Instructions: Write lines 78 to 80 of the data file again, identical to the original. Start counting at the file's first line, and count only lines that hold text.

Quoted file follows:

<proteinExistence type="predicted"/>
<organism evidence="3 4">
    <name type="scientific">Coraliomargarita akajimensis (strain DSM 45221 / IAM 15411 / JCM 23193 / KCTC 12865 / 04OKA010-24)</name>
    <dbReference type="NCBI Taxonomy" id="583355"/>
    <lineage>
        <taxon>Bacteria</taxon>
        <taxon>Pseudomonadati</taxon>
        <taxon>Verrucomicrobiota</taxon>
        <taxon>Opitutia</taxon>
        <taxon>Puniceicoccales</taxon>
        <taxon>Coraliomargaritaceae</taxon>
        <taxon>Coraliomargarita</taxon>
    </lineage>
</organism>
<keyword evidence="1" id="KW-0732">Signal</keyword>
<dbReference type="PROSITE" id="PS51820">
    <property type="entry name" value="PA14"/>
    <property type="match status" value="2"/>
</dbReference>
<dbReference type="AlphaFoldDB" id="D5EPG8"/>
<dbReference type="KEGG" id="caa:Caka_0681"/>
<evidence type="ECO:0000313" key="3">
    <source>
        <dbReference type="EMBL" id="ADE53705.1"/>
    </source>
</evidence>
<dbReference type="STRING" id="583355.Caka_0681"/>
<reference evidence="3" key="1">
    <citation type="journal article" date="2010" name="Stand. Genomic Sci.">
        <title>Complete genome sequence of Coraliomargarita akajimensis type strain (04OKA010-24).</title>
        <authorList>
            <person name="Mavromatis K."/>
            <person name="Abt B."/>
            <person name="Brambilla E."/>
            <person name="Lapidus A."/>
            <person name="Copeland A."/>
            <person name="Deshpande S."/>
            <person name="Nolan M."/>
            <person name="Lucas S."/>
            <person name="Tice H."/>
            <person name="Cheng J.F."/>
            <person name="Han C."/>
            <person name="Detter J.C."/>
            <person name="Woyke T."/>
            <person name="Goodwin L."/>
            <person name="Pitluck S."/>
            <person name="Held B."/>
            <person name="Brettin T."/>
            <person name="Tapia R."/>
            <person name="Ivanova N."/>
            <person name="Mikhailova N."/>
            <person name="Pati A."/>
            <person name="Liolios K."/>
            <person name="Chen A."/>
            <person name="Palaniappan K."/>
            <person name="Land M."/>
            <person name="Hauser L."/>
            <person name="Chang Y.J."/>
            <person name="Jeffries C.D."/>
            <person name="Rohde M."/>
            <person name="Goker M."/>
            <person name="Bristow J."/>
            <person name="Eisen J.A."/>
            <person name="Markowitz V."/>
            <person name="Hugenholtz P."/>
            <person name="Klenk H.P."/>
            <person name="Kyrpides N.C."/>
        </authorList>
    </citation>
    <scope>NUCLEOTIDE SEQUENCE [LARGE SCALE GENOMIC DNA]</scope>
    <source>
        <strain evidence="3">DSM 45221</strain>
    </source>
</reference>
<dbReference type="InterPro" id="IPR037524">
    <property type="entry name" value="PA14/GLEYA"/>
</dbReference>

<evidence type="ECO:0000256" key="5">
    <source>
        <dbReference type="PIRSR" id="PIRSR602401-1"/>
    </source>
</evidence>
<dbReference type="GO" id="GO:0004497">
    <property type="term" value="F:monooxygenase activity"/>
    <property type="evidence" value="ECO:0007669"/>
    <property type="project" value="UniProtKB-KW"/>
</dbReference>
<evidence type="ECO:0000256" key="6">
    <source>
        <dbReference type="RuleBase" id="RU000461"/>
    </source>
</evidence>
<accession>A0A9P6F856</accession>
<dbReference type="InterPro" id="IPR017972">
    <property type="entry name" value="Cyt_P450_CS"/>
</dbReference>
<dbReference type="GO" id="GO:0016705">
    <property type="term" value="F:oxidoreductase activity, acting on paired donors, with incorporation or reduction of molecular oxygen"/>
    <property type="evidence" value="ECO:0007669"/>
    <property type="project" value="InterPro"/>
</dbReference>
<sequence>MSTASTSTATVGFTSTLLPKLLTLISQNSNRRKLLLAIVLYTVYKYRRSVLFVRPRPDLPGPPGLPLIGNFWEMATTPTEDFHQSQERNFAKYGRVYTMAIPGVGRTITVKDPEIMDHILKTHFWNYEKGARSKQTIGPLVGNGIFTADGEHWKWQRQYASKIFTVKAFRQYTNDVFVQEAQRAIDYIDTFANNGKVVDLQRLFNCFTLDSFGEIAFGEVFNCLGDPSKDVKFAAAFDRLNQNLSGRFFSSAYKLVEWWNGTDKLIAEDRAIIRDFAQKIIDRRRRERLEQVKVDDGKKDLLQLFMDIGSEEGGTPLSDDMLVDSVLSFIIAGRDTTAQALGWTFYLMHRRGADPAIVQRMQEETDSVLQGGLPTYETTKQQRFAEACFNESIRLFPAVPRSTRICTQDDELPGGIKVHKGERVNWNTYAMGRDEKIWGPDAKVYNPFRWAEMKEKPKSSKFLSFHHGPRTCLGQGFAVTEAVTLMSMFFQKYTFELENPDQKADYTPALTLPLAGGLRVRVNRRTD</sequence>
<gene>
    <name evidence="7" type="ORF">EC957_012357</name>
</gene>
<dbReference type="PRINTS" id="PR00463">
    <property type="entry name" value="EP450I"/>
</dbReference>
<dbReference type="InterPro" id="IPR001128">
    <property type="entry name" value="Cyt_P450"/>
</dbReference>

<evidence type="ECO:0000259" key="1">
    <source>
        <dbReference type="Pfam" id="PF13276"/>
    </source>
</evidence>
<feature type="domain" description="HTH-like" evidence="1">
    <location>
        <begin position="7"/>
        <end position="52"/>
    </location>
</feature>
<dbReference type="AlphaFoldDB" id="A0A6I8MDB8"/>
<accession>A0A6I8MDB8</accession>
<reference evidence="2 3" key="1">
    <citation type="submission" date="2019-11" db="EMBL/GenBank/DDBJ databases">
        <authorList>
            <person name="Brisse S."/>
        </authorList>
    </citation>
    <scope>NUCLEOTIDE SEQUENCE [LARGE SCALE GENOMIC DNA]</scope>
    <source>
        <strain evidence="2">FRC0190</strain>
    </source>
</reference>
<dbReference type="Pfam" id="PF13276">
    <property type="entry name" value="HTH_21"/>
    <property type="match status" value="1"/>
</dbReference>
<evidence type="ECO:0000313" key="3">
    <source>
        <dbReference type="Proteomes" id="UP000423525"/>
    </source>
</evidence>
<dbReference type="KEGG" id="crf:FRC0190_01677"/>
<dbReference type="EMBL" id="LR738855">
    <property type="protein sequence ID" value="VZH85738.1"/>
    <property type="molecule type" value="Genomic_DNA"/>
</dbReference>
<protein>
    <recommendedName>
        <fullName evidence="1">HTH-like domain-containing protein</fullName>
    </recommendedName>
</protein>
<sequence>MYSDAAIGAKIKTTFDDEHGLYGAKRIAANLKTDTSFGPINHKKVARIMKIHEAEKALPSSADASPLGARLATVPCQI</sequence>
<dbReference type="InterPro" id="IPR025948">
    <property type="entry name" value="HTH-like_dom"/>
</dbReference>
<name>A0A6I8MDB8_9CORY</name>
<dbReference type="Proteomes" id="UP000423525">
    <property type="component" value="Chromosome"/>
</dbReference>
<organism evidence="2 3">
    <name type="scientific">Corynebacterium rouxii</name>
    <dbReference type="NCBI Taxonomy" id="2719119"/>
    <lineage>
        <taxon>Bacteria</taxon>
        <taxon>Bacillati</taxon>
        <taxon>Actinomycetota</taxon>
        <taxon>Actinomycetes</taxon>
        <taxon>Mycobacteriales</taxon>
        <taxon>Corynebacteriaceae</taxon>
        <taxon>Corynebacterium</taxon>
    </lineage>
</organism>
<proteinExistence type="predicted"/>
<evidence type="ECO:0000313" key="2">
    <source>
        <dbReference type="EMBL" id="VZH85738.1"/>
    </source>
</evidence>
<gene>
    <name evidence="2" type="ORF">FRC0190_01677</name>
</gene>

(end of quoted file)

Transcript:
<evidence type="ECO:0000256" key="5">
    <source>
        <dbReference type="PIRSR" id="PIRSR602401-1"/>